SIR, — I read with little surprise the letter from Sally of Ponteland Red Squirrels ('Herald', March 13) who yet again forcefully states fiction as fact, hoping that the lack of scientific origin will go un-noticed.
It is correct that grey squirrels can carry squirrelpox virus, but so also can reds. Given the much closer proximity of reds to other reds, it is likely that they will spread the disease within the population far faster than greys ever could. However, given how "deadly" Sally believes this disease is, it is rather strange that there aren't red squirrels lying dead all over the county. As I mentioned in my previous letter, there is a distinct possibility that red squirrels are showing resistance to squirrelpox, hence why they're not all dying out "within weeks". This is how all animals evolve to combat disease - some die out but those that survive will go on to be part of a stronger healthier community.
The lack of habitat and food for red squirrels has very little to do with grey squirrels. Humans have been systematically destroying coniferous woodland in Britain, which is good habitat for reds, and poor for greys.
The urbanisation of Britain has also very much suited the bolder grey squirrel who'll happily live among humans, while leaving the very shy red squirrel stressed and prone to disease.
There is nothing systematic about the way grey squirrels breed and spread.
This is the talk of someone who wishes to demonise grey squirrels by making them seem to have a military intent of destroying the reds. They're simply breeding based on the habitat available, and spreading where there is new habitat that suits their needs. This is common to all animals, including red squirrels.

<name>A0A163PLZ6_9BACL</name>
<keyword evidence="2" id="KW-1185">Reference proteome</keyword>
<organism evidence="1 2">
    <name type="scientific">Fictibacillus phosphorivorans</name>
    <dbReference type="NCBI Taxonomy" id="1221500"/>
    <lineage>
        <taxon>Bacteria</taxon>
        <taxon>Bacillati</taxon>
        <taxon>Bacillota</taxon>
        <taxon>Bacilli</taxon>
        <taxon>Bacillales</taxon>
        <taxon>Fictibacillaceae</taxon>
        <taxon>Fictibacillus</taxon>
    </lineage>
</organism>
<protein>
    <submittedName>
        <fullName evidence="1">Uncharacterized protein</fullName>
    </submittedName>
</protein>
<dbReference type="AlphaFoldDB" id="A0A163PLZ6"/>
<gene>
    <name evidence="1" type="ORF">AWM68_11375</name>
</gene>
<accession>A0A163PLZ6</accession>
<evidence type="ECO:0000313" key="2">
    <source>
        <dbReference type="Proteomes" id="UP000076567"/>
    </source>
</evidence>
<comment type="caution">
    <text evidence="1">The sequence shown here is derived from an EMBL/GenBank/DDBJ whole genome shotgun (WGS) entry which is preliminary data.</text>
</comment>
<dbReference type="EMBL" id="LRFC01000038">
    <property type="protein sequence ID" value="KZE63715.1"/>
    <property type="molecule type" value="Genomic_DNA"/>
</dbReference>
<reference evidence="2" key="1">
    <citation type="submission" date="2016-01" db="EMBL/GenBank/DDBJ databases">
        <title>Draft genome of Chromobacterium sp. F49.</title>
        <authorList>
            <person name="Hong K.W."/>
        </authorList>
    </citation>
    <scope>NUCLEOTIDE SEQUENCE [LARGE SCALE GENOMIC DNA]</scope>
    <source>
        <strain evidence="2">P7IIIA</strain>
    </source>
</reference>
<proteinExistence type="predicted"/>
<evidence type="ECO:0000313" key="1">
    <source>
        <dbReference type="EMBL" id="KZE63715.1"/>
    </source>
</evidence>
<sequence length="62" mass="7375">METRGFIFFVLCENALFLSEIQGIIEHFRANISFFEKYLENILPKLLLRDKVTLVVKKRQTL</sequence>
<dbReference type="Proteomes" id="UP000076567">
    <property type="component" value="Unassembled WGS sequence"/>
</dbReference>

Without intervention and control, there'd have been no Government money wasted on a pointless witch hunt of grey squirrels, and red squirrels would still be surviving in small numbers where humans aren't yet pushing them out.
Is it any surprise that red squirrels are in greatest numbers to the North where the population density of humans is lowest, and the best coniferous forest habitat is available?
If Sally and her red squirrel exploiting followers want to do some genuine good, they could use their influence to encourage landowners to keep, and extend coniferous forests, and stop wasting money on grey squirrel traps, which will just reduce the population density of grey squirrels temporarily, only to cause an influx from surrounding areas which will lead to an even higher population density as they arrive in an empty habitat with no competition, allowing them to breed very successfully.
Sally mentions that Red and Grey squirrels cannot cohabit, but this is completely false. There is plenty of evidence to show that they can live together for periods as long as 20 years, so her randomly chosen figure of two years has absolutely no basis in fact, and is purely propoganda for her scientifically questionable campaign.
Again, your readers may wish to visit the website grey-squirrel.org.uk for further information, all of which is most certainly based on the best available scientific research.